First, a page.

Mongolia is preparing a $500-600 million bailout of the nation’s banks, which have largely frozen mortgage lending for several months, its former central bank governor told Reuters on Tuesday.
“We are now considering -- the government and the parliament -- whether it is the right time for us to take action to rescue the commercial banks,” said O Chuluunbat, who is now a member of parliament. The rescue could happen as early as next week, he said on the sidelines of a conference in the Mongolian capital. “The commercial banks as well as the government are under pressure,” he said.
Mongolia’s central bank froze most mortgage lending by commercial banks in May, due to concerns about a rapid deterioration in their loan portfolios. Governments worldwide have committed more that $4 trillion to prop up banks whose capital has been depleted by the year-old credit crisis as part of efforts to stave off a potentially deep global economic recession.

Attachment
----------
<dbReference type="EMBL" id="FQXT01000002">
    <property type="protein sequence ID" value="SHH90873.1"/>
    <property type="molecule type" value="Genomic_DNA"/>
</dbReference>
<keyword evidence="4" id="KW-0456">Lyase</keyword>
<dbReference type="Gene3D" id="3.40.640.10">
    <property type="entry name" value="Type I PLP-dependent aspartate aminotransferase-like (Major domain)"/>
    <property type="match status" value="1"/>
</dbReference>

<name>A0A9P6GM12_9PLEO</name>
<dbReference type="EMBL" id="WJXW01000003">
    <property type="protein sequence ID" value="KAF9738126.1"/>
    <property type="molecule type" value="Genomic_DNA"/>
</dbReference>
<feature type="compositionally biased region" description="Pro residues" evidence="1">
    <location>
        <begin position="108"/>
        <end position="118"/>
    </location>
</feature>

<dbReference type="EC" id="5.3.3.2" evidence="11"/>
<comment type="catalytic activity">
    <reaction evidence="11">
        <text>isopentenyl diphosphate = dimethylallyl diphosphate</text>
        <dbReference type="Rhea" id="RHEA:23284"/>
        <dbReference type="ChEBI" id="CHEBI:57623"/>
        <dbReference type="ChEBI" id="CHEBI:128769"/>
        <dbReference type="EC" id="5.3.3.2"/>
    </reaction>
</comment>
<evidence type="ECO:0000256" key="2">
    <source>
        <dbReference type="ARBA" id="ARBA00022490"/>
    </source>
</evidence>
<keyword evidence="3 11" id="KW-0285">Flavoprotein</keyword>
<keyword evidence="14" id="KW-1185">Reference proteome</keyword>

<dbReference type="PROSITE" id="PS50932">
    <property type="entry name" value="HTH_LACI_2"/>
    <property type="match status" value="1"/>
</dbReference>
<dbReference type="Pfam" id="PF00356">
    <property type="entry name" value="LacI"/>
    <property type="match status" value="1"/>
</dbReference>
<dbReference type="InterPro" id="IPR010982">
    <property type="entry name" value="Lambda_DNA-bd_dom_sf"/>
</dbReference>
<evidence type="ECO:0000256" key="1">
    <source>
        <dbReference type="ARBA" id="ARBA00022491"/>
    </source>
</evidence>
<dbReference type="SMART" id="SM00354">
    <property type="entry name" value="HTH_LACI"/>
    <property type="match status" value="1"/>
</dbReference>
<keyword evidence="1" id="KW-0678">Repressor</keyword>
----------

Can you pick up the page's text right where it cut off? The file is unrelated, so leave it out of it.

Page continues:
Kazakhstan on Tuesday became the latest country to spring into action, offering to inject $5 billion into its four largest banks.
Mongolia’s bailout would target “not all banks, maybe three or four large banks where the most of these mortgage loan packages are placed,” Chuluunbat said. He would not name specific banks facing difficulties. Some banks had been lending against the collateral of mining licenses, but prolonged uncertainty over Mongolia’s minerals law has led some mining investors to exit the industry, Chuluunbat said. “Because of market circumstances, the assets significantly and suddenly declined.”
Minister of Finance S. Bayartsogt told Reuters that all the country’s commercial banks had fulfilled unspecified requirements set out by the central bank, but that the government was concerned it might need to act to prevent the spread of rumors about their soundness. He said the country’s 16 commercial banks had about 204 billion togrog ($178 million) in mortgage loans on their books.
The Mongolian banking industry’s loan-to-deposit ratio is about 120%, with most credit concentrated in a few large banks, said Arshad Sayed, the World Bank’s representative in Mongolia. He declined to speculate on the health of the banking sector. Mongolia’s central bank has been battling inflation above 30% for much of the year, driven by record crude oil prices in the H1 of 2008. Domestic consumption has also increased, as windfall revenues from mining allowed the government to raise wages and social spending. (Reuters)